I have had the pleasure of working with Laura Karl and we share a similar belief system when it comes to tantrums. I am honoured to share her guest blog post with you.
How to respond to tantrums: a Holistic Life Coach’s perspective
Through my work at the Alberta Children’s Hospital, I have learned many many therapeutic interventions, but the most powerful one that I’ve learned through my Holistic Life Coaching practice and motherhood that can bring both the parent and child immediate relief is “holding the space”. When a child was in a full emotional meltdown, screaming and saying things they don’t mean, the only effective thing I could do in that moment was to find my centre, drop into my heart, be still, be calm, and just be there for the child. I would sit next to them and stay calm for the both of us.
I heard a great story tonight from one of my many life teachers. He told me a story about his dogs. He and his partner have 5 little dogs which they adore, but they like to bark for reasons they sometimes have no idea. He explained that he would respond by yelling back at them “hey stop it!”, “get back here”. Eventually, they went to a dog trainer for advice. The dog trainer told them that by yelling at them, you are essentially barking at them and they get the message from their pack leader that it is okay to bark. What the dogs actually need is a softer pack leader to stay calm so that they can return to a state of calm.
Now children obviously aren’t exactly like dogs, but the premise is the same. My child is still very young and although I am getting better at seeing the meltdown warning signs, it still seems to happen in the blink of an eye. In those moments when you observe their mood start to change and you’ve tried your best to keep the environment neutral, but a full on meltdown is already happening, the only thing you can do is hold the space. We parents want so badly to take the pain away for our children, which is a natural and very caring response. However, you can’t fight fire with fire right? Or all you are left with is fire! Get out of your head which is likely spinning with trying to figure this out, or to come up with solutions to make it stop, or wishing that this wasn’t happening yet again. Remember, kids are terrified of these feelings. They don’t want this any more than you do. So support them by taking a breath, dropping into your heart and finding your center, and just be there.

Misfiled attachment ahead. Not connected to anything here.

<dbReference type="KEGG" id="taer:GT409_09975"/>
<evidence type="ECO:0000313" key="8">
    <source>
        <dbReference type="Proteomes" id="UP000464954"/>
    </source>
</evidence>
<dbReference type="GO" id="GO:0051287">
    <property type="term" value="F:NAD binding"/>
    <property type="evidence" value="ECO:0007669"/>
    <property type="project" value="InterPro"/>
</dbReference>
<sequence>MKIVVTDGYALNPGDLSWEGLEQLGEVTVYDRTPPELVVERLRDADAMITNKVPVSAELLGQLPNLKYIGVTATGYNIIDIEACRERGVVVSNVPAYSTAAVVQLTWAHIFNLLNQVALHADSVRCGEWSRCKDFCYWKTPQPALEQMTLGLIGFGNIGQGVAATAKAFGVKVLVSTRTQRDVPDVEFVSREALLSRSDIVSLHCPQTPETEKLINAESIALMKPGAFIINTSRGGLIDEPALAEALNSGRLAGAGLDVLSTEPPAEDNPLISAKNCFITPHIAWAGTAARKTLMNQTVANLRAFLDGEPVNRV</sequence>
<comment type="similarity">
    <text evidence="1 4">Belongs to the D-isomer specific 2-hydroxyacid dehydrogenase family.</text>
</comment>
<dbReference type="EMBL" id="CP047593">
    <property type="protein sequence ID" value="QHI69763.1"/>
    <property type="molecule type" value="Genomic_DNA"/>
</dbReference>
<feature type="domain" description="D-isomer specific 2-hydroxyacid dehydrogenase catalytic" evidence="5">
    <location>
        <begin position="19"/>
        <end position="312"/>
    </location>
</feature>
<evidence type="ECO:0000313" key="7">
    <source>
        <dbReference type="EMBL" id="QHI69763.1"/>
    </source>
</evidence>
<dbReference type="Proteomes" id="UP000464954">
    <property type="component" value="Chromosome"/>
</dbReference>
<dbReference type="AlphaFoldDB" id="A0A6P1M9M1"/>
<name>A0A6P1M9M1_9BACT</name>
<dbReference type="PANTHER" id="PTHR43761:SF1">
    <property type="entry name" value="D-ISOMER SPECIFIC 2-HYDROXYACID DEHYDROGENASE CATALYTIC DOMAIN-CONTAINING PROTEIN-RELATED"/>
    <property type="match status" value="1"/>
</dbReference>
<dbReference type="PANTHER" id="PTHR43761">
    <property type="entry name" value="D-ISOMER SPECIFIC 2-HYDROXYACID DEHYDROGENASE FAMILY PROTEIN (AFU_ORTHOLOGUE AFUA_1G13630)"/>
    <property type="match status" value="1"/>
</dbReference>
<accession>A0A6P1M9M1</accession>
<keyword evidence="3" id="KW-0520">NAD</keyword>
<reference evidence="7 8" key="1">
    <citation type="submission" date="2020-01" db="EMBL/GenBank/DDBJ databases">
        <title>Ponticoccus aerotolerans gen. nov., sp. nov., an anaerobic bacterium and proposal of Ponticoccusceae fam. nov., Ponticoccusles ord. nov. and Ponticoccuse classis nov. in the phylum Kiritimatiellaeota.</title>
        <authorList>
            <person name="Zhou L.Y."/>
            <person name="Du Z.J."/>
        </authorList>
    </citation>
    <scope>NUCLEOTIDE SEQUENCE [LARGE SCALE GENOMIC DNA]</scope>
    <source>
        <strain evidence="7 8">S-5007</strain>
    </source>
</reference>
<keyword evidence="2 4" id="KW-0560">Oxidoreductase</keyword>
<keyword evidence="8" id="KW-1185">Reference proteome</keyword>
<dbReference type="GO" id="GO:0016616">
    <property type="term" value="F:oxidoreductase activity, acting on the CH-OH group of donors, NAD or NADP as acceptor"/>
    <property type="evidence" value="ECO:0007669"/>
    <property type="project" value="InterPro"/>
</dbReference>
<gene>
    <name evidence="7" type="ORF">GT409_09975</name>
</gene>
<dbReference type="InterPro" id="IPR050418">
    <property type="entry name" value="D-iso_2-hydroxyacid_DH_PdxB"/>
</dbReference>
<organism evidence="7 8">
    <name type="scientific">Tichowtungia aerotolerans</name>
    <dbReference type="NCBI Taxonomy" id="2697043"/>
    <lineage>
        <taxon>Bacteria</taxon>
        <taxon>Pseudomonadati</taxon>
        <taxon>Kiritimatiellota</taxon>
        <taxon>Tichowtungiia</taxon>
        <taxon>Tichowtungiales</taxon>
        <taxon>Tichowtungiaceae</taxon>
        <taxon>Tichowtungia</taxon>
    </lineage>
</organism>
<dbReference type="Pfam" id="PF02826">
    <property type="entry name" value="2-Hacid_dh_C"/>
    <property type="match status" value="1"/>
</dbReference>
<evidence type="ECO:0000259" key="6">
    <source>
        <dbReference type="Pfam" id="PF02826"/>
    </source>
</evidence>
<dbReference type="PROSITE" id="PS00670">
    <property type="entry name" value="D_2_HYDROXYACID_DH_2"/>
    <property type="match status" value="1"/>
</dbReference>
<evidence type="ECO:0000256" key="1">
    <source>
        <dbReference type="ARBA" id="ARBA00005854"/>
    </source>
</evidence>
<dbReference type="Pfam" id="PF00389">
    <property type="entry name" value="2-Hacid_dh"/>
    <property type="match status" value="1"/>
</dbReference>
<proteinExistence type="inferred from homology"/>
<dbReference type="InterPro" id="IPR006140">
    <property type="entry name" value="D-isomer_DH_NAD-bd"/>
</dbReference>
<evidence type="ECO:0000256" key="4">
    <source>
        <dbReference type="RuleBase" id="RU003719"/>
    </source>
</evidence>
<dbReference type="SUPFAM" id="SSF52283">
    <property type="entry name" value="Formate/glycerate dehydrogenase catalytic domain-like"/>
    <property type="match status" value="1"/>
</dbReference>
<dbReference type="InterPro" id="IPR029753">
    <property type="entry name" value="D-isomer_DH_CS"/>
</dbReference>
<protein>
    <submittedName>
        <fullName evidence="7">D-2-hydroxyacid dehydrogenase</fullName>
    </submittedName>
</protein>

Okay parents, this takes practice! It’s not like you’re on some beach in Maui breathing in the salty fresh air, there is a child screaming in distress next to you. It’s like building any muscle and you have to work on it to get stronger. In those moments make sure the child is in a safe place, and then take a breath. Let the urge to fix or “bark back” wash over you – trust me, it will pass. Observe that urge, and then release it. You literally can feel the air change. In this moment, the most effective thing you can do is hold the space for your child. When they are ready, they will themselves release those emotions and be embraced by your calmness, lovingness, and peacefulness. Now breathe and give them and you a big hug.
Laura Karl, mother, Holistic Life Coach, Registered Nurse
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